The study of religion is among the oldest pursuits in human intellectual history. Each of the world's living religions has a long and rich history of scholarship on its sacred texts and interpretive traditions. The curriculum in the Department of Religion involves a dynamic combination of traditional textual study, ethnographic engagement, historical reflection, and theory-practice learning. Courses are designed to introduce students to the origins and historical developments of ancient religious systems as well as the living religions of the world. Equally important, courses in the department and related programs provide a context for stepping back from the "inside" of a particular religion in order to study aspects of religion comparatively and thematically across traditions (e.g., religion in public life, religion and gender, religion and culture, religion and conflict). Religion majors and minors include students seeking careers in medicine, law, and the sciences, as well as those whose interests lie more in the humanities and liberal arts. Faculty in the Department of Religion are deeply committed to interdisciplinary work and thinking, and expect the same of their students. Many of our faculty members co-teach their courses with faculty in other disciplines in order to enliven their thinking about a particular topic. Faculty are also engaged in the Emory community, working on educational and scholarly projects with student groups. Faculty have designed student internships with the religious communities of Atlanta, and field trips and site visits are a regular component of many Emory religion classes. We are also an intentionally pluralist community--with no single "majority" of scholars studying one particular religious tradition or using one particular method of study. Faculty numbers are equally strong in Christianity, Judaism, Islam, Hinduism, Buddhism, and American studies. There is growing strength in African American religions, as well as ethnography of religions and the study of comparative sacred texts. Thanks to the high engagement of faculty in interdisciplinary work, the department now is participating in several University initiatives in contemplative studies; religion and conflict; religion and health; religion and sexuality; and religion and the arts. Students are highly encouraged to take part in these initiatives. More than half the faculty members have been recognized for excellence in teaching. The department also hosts fifteen associated faculty from other departments, including History, Classics, Political Science, Art History, Philosophy, Women's, Gender, and Sexuality Studies, and Middle Eastern and South Asian Studies. The Graduate Division of Religion, the Institute of the Liberal Arts, Candler School of Theology, the Marial Center (Myth and Ritual in American Life), The Carter Center, The Center for Law and Religion, and the American Academy of Religion at Emory University enrich the academic environment and provide additional faculty resources for undergraduate students of religion. The department also has important connections with centers of learning from within the religious traditions, such as the Aquinas Center for Catholic Studies, the Drepung Loseling Institute for Buddhist Studies, and the Jewish Community Center of Atlanta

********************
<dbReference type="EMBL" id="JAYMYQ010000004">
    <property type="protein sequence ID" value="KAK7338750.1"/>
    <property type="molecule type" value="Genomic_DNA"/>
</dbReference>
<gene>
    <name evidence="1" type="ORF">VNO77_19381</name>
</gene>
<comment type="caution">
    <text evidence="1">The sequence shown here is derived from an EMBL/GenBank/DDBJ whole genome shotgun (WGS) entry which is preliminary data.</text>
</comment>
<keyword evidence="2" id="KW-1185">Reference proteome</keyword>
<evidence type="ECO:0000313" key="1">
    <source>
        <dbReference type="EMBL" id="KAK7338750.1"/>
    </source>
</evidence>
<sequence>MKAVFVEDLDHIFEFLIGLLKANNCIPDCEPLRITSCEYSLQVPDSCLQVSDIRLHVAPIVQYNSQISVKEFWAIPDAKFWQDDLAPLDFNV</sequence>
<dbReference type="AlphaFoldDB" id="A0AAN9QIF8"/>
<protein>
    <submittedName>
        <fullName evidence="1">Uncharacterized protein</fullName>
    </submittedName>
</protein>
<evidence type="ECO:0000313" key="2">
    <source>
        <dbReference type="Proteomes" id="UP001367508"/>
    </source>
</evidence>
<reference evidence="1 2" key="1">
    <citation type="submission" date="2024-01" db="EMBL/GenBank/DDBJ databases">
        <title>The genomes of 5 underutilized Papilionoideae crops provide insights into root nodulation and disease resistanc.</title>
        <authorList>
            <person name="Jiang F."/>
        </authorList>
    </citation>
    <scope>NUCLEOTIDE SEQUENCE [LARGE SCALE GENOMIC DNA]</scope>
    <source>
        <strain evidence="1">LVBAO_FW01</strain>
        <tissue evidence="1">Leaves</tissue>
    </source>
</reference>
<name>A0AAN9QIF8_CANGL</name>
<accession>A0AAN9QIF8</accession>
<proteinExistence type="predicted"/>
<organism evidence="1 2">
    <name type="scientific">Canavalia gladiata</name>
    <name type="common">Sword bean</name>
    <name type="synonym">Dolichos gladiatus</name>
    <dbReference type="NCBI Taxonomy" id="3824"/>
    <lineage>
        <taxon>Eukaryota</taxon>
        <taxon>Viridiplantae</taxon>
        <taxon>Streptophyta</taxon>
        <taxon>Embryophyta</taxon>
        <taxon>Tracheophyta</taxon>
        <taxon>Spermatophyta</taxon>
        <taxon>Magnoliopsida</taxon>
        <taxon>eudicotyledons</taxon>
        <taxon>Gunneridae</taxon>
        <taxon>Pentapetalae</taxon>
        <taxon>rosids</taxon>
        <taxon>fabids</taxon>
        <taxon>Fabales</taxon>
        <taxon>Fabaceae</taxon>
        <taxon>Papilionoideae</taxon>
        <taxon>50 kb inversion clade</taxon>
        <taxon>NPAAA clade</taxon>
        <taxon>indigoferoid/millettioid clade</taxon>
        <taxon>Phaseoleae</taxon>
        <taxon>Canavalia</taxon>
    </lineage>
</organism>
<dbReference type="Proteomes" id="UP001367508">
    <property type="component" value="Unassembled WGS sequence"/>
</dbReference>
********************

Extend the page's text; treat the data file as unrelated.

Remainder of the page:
Program overview